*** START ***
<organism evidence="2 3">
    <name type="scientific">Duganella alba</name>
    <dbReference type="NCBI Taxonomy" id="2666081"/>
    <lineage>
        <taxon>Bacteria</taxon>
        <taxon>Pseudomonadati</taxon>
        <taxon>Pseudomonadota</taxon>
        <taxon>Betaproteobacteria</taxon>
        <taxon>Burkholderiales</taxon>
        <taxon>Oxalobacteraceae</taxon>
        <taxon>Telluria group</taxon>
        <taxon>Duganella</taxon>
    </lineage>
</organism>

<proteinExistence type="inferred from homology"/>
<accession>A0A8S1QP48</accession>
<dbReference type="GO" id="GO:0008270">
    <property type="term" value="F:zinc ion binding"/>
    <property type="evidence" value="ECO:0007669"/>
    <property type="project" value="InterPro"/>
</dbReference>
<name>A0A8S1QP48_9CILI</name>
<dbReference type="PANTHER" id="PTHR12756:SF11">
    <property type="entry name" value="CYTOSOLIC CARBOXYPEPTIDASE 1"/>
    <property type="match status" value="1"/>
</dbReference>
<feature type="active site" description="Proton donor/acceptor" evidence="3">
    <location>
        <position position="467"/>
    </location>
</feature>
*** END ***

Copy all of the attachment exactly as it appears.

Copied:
<organism evidence="2 3">
    <name type="scientific">Duganella alba</name>
    <dbReference type="NCBI Taxonomy" id="2666081"/>
    <lineage>
        <taxon>Bacteria</taxon>
        <taxon>Pseudomonadati</taxon>
        <taxon>Pseudomonadota</taxon>
        <taxon>Betaproteobacteria</taxon>
        <taxon>Burkholderiales</taxon>
        <taxon>Oxalobacteraceae</taxon>
        <taxon>Telluria group</taxon>
        <taxon>Duganella</taxon>
    </lineage>
</organism>

<proteinExistence type="inferred from homology"/>
<accession>A0A8S1QP48</accession>
<dbReference type="GO" id="GO:0008270">
    <property type="term" value="F:zinc ion binding"/>
    <property type="evidence" value="ECO:0007669"/>
    <property type="project" value="InterPro"/>
</dbReference>
<name>A0A8S1QP48_9CILI</name>
<dbReference type="PANTHER" id="PTHR12756:SF11">
    <property type="entry name" value="CYTOSOLIC CARBOXYPEPTIDASE 1"/>
    <property type="match status" value="1"/>
</dbReference>
<feature type="active site" description="Proton donor/acceptor" evidence="3">
    <location>
        <position position="467"/>
    </location>
</feature>